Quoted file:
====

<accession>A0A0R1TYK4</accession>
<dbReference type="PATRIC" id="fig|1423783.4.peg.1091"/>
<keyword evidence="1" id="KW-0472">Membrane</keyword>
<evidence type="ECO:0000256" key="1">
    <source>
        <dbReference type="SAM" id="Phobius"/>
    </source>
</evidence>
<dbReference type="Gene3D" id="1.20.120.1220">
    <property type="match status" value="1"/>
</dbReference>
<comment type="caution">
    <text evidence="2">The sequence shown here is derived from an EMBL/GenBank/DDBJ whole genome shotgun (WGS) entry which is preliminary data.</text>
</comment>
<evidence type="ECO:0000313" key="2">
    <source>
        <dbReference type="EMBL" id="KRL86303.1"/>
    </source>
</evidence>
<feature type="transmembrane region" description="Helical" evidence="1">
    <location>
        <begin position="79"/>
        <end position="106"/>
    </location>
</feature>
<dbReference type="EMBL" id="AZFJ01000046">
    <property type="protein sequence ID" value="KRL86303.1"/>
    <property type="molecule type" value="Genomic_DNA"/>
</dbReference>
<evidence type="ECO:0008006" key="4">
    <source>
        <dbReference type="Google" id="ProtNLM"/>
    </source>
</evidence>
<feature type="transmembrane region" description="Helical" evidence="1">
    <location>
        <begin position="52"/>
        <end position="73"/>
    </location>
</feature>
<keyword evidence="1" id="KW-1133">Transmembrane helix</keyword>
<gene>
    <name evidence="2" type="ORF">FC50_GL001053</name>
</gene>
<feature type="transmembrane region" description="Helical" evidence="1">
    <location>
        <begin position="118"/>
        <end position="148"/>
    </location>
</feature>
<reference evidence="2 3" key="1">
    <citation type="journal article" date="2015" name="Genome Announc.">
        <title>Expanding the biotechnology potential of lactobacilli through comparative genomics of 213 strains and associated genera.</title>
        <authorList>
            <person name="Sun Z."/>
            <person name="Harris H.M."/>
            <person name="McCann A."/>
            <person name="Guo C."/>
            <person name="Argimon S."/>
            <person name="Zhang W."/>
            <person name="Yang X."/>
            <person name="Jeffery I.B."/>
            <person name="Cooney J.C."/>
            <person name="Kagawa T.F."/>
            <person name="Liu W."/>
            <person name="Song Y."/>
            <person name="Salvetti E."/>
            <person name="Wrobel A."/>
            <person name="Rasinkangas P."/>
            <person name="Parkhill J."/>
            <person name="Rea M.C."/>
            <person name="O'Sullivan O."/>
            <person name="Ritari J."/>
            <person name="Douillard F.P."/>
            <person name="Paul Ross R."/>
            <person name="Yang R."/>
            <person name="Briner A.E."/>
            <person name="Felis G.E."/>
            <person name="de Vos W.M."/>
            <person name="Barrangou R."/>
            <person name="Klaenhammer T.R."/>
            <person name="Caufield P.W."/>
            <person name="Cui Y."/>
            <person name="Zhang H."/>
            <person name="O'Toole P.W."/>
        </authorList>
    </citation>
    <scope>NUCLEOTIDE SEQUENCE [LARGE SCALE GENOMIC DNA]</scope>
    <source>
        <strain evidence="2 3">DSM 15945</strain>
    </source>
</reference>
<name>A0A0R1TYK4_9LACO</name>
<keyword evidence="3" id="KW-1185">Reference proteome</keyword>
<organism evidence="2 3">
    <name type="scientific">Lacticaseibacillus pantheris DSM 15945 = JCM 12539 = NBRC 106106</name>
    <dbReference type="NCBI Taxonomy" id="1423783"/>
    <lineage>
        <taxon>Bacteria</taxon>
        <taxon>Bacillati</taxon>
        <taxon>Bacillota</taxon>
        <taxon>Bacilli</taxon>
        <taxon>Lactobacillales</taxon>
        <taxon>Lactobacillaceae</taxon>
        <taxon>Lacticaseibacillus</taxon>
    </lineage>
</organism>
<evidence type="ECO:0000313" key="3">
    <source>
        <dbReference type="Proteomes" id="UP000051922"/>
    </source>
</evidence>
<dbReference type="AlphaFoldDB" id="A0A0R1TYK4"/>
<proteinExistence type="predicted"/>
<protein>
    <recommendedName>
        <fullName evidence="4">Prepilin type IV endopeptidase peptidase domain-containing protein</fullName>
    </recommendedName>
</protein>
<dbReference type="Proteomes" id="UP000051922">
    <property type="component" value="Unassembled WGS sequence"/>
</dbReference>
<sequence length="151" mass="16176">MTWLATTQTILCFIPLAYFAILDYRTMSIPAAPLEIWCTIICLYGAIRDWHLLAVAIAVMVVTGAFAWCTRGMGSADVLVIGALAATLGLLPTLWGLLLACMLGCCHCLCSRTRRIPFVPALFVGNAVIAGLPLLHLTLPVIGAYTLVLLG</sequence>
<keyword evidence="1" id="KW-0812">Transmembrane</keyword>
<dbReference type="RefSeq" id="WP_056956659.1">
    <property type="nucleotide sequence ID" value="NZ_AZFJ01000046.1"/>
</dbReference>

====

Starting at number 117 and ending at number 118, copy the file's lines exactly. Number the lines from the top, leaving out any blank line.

        <fullName evidence="4">Prepilin type IV endopeptidase peptidase domain-containing protein</fullName>
    </recommendedName>